Stamps For Archers Only
As reported by Strock et al., when Maryland began requiring firearms hunters to purchase a big game stamp in 1960 – they also offered a separate stamp to archers only for $3.00. So what did archers get for their extra dollar? In addition to the regular deer hunting season (December 3-10), they were allowed to participate in a special early deer hunting season. This early bow and arrow season lasted from October 20 – November 12 in all counties except Allegany, Garrett and Washington. In these counties it was shortened to November 1-12 (see Figure 22).
According to former Maryland Game Warden Paul Hanyok (personal communication), the purchase of the archers stamp would allow these hunters “more days and a chance at harvesting the best antlered deer before the firearms hunters.”
Despite these benefits, relatively few Maryland Big Game Stamps for hunting with a bow and arrow were sold as compared to the number sold for hunting with firearms. According to data provided in Maryland’s Conservation Laws, Licenses, and Enforcement Officers (Hanyok, 1996), a total of 5,395 archers stamps were sold during the 1960-61 seasons – as compared to 58,671 firearms stamps.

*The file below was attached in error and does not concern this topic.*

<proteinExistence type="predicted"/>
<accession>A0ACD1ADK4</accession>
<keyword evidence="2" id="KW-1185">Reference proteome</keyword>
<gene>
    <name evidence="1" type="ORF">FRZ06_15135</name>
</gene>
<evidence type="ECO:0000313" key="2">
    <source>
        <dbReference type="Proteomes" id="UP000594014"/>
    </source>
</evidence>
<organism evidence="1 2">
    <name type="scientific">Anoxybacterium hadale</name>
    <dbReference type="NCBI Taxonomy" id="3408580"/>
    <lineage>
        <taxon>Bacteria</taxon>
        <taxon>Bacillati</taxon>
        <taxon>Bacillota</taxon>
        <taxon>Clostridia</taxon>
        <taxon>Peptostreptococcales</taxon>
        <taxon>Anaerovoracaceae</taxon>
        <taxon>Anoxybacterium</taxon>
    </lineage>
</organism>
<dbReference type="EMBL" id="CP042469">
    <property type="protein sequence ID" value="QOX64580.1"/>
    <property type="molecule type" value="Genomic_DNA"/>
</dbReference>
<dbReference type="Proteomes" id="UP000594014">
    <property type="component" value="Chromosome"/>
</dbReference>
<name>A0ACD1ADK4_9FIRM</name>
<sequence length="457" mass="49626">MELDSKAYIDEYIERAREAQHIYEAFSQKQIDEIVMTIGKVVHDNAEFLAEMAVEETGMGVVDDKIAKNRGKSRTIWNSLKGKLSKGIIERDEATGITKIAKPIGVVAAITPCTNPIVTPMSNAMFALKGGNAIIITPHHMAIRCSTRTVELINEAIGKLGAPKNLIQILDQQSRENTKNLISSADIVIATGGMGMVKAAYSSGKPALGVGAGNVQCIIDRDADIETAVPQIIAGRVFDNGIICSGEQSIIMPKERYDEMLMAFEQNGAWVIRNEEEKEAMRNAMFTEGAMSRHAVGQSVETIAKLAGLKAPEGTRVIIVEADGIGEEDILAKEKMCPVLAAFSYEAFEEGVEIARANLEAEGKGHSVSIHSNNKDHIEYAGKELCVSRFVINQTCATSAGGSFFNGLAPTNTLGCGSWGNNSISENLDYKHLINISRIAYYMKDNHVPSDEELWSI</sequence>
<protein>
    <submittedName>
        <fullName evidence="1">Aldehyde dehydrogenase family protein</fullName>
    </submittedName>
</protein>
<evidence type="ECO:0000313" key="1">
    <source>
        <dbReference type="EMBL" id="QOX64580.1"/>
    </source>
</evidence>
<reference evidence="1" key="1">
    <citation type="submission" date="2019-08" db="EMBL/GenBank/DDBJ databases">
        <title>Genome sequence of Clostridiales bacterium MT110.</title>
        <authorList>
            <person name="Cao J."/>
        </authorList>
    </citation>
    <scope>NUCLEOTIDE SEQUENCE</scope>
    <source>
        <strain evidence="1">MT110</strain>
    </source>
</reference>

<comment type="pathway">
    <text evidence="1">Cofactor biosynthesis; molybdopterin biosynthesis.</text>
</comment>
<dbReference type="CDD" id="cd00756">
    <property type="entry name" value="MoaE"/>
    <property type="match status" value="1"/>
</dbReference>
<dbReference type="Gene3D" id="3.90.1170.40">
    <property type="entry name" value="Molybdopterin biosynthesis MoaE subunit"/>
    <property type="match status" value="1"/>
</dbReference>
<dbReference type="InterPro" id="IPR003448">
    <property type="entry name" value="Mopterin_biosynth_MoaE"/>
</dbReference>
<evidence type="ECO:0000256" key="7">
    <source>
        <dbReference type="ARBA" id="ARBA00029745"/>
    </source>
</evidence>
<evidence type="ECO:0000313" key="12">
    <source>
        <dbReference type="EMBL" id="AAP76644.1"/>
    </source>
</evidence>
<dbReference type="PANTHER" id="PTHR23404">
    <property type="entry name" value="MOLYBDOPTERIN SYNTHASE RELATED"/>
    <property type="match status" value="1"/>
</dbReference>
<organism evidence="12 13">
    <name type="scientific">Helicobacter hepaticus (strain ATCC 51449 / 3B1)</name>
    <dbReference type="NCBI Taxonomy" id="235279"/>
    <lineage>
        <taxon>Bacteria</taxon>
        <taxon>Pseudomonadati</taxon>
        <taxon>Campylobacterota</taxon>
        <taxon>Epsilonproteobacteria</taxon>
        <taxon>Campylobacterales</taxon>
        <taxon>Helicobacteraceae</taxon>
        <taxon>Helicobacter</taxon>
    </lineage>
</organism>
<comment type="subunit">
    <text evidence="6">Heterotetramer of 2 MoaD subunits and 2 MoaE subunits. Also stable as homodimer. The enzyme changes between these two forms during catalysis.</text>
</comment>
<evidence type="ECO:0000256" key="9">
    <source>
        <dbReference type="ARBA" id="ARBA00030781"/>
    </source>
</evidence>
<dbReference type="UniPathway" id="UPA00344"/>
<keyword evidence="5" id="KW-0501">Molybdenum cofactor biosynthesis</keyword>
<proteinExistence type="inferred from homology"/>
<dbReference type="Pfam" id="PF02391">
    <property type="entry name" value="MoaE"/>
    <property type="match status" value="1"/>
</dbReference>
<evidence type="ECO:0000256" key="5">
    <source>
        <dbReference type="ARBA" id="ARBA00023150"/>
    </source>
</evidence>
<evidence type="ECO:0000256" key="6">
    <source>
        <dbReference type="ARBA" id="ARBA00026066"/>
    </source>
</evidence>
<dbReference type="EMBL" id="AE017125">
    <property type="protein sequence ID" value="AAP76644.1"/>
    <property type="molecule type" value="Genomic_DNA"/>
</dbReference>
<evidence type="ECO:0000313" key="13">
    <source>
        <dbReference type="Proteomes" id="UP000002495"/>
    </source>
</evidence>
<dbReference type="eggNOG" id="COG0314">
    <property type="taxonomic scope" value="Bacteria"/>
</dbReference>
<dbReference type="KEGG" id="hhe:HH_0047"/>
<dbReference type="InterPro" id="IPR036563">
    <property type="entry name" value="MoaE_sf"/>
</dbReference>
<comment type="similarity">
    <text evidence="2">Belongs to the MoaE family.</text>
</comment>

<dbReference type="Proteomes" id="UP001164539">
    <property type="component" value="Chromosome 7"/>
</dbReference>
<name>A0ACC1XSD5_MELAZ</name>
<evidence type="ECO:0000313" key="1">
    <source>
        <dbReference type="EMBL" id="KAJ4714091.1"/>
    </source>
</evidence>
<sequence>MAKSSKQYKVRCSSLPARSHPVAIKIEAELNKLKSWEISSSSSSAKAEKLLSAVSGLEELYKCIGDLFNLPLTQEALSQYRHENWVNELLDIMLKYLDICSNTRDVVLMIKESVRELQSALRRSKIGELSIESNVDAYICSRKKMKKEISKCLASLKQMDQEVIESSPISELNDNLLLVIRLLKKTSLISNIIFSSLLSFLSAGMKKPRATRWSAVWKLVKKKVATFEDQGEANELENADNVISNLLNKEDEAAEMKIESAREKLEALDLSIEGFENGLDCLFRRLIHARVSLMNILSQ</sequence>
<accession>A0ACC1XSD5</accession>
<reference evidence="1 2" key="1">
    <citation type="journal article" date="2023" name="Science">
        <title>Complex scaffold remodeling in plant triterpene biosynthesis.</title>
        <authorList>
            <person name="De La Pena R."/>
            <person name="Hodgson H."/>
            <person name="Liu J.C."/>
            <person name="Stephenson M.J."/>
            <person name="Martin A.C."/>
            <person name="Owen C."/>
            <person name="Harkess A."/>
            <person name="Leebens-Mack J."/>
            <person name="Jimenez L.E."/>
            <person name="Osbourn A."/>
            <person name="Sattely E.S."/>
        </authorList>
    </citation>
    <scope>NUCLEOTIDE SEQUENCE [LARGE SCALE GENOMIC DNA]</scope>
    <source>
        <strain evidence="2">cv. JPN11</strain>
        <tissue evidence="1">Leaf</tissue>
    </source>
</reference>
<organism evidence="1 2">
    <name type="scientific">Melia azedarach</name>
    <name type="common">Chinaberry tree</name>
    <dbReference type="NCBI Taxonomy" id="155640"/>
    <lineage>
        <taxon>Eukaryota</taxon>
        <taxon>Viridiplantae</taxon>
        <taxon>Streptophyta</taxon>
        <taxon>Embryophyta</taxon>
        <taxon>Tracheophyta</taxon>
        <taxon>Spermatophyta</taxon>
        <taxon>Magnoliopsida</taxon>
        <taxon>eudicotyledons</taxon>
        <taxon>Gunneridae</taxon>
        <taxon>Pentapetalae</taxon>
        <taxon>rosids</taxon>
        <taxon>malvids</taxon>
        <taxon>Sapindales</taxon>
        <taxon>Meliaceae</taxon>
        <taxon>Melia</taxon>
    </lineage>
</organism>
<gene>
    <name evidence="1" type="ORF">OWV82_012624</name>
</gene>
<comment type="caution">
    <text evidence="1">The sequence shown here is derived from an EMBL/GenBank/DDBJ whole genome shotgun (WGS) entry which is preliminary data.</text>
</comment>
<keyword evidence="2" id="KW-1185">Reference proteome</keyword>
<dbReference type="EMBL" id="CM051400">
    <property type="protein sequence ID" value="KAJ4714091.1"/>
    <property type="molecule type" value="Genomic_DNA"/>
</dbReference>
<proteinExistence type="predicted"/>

Very few stamp collectors purchased unused examples of the archers stamp from county clerks. There were two reasons for this: As the number of archers stamps that was was distributed to county clerks amounted to only 13% of the number of stamps for firearms (8,000 vs 60,000) and we know that it was difficult for the pioneer fish and game collectors to obtain any Maryland Big Game Stamps – we can assume it was very difficult for the average stamp collector to obtain the archers stamps.